So I rediscovered my passion in life, I ditched the nights out blah blah that is all well and dandy Ella but what did you achieve this year? Power over my own life.  I learnt to say “no” when I did not want a beer (I went to Funkademia at Mint Lounge and was buying rounds of lemonade and water for me and one of my favourite chefs at work AND was home by 2 am, sober.  It was a proud moment.)  I learnt to say “fuck it” when an opportunity I was desperate for popped up.   I learnt that my life was mine and the people that filled it was the people of my choice.  I learnt that I am twenty years old – I have plenty of time in my life to mess up one night and spend the next day lying in bed eating cold pizza from the night before, but right now, at twenty, all I want to do is make an impact in the music industry.

This year at university has taught me to be determined and I will get there, eventually.  I now know not to give up. Cliche? Cheesy?  Embarrassed?  All three, yes probably.

I have also managed to take my blog a hell of a lot more seriously this year.  I am not posting as much as I would like (hello life, nice to see you throwing things at me as always) but it has taken a serious turn in the upward direction. We celebrated our third Cigarette Sounds birthday in April of this year and we are definitely preparing for the milestone of the fourth.  There is no slowing down with this baby, we are speeding up in every single way possible.  Hopefully, soon I shall be able to settle down into a nice lil’ routine of blogging a few times a week, rather than a couple times a month… Here is to hoping. I do need  graphic designer to make Cigarette Sounds a bit more personal so if you are free, give me a holler.

Speaking of blogs, one of my gal pals from work, who also happens to be a sick manager too (Em definitely paid me to say that) Emily Brooks, started a blog this year after she was toying with the idea for so long.  It is a good little start-up, you should check it out at small-thoughts.com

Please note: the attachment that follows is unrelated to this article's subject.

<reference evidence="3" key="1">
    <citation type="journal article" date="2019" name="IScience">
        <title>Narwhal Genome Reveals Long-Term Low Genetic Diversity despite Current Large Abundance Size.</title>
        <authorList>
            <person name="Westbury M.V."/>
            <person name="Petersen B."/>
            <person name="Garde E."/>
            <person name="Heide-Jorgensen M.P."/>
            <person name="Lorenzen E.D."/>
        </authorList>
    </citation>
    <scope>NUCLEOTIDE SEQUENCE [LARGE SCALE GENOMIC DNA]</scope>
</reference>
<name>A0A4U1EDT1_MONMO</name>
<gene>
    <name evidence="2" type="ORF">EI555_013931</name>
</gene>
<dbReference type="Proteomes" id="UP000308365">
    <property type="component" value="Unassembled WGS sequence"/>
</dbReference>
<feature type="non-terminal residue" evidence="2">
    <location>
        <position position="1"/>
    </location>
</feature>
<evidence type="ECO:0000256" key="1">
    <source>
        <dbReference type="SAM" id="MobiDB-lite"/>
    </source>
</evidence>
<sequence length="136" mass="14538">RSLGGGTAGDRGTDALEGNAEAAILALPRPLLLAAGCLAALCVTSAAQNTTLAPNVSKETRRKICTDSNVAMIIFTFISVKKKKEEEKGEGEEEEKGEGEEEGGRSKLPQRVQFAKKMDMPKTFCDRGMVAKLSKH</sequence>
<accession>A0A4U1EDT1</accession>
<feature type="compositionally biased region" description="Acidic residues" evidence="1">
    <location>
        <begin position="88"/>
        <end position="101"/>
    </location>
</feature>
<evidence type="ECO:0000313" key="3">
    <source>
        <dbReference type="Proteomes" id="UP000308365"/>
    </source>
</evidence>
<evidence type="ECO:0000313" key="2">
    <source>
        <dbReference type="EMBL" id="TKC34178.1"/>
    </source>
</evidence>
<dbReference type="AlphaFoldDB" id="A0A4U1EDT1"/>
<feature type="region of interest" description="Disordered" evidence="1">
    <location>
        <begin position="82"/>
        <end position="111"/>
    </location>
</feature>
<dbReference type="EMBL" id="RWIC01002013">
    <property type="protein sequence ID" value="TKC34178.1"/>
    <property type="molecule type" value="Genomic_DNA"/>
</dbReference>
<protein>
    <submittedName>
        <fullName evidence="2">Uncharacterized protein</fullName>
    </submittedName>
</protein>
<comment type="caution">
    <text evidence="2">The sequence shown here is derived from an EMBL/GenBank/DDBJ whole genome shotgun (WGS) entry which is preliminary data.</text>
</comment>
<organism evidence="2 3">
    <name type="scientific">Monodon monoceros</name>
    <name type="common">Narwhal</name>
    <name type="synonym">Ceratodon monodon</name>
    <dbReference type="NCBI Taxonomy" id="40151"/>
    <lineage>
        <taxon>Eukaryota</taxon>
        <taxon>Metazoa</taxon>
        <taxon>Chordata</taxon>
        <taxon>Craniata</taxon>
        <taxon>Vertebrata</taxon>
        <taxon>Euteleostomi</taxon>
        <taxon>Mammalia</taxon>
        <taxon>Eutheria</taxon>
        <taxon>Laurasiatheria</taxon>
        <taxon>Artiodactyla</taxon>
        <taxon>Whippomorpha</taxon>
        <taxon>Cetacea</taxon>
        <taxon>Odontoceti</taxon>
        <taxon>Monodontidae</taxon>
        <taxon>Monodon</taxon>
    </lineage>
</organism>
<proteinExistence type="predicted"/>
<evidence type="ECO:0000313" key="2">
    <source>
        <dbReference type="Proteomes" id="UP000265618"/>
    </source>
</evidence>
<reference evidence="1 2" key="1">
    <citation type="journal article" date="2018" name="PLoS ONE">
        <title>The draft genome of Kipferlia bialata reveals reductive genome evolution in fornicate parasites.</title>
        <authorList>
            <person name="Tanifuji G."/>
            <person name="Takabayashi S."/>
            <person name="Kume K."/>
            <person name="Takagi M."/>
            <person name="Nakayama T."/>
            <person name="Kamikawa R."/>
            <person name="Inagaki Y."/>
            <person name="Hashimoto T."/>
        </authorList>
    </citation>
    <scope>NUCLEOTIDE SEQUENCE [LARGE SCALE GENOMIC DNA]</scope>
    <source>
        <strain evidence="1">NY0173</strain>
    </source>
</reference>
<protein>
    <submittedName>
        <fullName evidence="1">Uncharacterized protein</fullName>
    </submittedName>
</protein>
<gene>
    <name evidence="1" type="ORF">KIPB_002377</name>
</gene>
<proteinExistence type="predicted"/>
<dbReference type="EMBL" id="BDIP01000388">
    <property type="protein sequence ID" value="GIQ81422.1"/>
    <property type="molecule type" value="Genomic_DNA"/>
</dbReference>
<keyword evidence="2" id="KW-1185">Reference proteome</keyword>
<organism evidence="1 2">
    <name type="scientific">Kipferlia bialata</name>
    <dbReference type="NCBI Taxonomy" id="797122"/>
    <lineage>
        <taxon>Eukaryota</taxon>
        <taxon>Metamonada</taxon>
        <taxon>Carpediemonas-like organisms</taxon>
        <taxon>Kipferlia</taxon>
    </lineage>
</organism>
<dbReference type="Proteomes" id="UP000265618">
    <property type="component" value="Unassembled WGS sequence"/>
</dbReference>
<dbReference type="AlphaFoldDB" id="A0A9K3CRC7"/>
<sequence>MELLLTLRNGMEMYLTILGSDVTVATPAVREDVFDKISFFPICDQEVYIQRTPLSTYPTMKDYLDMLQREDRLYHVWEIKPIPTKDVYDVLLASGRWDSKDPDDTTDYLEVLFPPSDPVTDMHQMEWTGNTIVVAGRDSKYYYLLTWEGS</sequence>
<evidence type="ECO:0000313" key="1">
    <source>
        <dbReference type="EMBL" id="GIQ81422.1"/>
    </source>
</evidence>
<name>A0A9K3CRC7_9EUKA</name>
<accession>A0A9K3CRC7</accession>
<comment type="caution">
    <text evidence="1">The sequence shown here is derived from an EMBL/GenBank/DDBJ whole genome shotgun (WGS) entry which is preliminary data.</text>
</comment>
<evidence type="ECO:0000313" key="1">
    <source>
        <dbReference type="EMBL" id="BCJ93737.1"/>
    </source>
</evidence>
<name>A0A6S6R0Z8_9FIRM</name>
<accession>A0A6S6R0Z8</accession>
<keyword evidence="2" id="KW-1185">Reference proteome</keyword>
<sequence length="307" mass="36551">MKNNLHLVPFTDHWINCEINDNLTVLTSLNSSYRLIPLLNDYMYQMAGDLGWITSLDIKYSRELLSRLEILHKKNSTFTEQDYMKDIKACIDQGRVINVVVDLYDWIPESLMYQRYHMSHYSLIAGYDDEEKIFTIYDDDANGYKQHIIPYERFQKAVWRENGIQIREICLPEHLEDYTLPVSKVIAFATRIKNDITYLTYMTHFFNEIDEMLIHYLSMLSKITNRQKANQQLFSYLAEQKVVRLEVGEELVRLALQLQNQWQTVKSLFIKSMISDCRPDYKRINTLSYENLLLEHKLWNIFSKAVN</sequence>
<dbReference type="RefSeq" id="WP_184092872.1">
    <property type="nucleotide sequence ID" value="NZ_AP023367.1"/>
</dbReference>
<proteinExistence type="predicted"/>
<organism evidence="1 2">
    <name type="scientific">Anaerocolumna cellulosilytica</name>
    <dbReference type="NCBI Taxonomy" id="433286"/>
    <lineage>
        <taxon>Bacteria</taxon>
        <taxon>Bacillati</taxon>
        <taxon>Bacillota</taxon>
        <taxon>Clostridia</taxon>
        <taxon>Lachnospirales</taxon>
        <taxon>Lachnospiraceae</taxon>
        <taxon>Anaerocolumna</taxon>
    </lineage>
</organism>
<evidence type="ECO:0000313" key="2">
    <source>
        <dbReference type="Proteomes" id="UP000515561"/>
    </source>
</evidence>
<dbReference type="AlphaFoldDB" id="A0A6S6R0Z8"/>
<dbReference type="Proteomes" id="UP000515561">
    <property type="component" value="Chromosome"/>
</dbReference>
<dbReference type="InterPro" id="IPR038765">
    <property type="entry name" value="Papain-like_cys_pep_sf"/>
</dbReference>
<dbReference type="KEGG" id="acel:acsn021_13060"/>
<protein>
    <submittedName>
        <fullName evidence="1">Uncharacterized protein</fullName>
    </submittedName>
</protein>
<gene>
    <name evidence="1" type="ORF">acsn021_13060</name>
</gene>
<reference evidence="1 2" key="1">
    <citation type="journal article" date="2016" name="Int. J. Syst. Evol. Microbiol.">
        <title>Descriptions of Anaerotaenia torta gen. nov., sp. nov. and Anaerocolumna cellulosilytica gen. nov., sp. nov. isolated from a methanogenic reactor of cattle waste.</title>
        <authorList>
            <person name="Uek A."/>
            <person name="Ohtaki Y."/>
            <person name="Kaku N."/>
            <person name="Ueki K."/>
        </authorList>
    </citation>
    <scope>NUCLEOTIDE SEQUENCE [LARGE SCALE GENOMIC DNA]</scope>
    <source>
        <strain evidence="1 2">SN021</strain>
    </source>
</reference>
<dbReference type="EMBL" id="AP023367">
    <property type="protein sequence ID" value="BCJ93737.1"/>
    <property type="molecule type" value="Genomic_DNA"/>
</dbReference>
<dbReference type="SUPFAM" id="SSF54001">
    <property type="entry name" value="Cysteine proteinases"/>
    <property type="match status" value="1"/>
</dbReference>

Kate’s sister, Laura Shepherd, also started a blog earlier this year called My Northern Rose Blog which I heavily enjoy reading. It is extremely aesthetically pleasing and very satisfying, I lav it a lot, check it out here – www.mynorthernroseblog.com.

 

I do of course realise that I haven’t ACTUALLY talked about university throughout this entire piece and this is because honestly, this year is first year this year is the year you make mistakes and learn basics and NEXT year is the academic year which counts.  So eyes peeled for when I start to take education seriously… 

Shout out to all the girls in the industry who are killing it.  This time next year, I hope to be as close to my goals as you are.

ES X

Music

Repetitive Rhythms: Songs of the Week (19-25 June 2017)

Blackwaters – Down

The Luka State – 30 Minute Break
* This song is actually from 2014 (late to The Luka State-party) but since I discovered them at Isle Of Wight Festival 2017 this track has been on R E P E A T

The Horrors – Machine

Taylor Swift – Better Than Revenge

*Taylor Swift putting her entire discography back on Spotify is probably my worst/best nightmare, ever.  Now, go in the corner and think about what you did to me, Spotify.

Liam Gallagher – Wall of Glass

Touts – Political People

*Since I went to Liverpool Sound City I have been o-b-s-e-s-s-e-d with these three lads.  Phil Taggert’s one-to-watch, Touts have got it seriously going on.  If you’re Manchester-based, they’re performing at Gorilla with Proletariat on July 7. Get on this tickets now.

BETSY – Little White Lies

*A concoction of Clare Maguire and Cher hurt nobody, did it?  BETSY still remains one of my favourite rising females in the pop world, and ‘Little White Lies’ seriously does not disappoint.